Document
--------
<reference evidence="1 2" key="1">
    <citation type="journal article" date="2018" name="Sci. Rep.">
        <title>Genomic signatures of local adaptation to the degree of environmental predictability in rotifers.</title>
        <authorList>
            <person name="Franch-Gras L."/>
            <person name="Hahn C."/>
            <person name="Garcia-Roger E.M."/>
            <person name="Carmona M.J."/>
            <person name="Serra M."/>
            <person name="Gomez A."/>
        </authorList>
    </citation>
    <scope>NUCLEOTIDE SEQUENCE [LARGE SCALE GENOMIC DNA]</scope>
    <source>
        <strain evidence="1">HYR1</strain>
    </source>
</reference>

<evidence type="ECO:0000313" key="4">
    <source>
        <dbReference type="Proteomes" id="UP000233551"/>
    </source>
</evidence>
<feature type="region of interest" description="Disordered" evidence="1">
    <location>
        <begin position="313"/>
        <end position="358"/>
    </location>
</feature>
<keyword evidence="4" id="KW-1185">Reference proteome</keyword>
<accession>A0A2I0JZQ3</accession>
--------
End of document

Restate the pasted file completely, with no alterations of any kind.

<reference evidence="1 2" key="1">
    <citation type="journal article" date="2018" name="Sci. Rep.">
        <title>Genomic signatures of local adaptation to the degree of environmental predictability in rotifers.</title>
        <authorList>
            <person name="Franch-Gras L."/>
            <person name="Hahn C."/>
            <person name="Garcia-Roger E.M."/>
            <person name="Carmona M.J."/>
            <person name="Serra M."/>
            <person name="Gomez A."/>
        </authorList>
    </citation>
    <scope>NUCLEOTIDE SEQUENCE [LARGE SCALE GENOMIC DNA]</scope>
    <source>
        <strain evidence="1">HYR1</strain>
    </source>
</reference>

<evidence type="ECO:0000313" key="4">
    <source>
        <dbReference type="Proteomes" id="UP000233551"/>
    </source>
</evidence>
<feature type="region of interest" description="Disordered" evidence="1">
    <location>
        <begin position="313"/>
        <end position="358"/>
    </location>
</feature>
<keyword evidence="4" id="KW-1185">Reference proteome</keyword>
<accession>A0A2I0JZQ3</accession>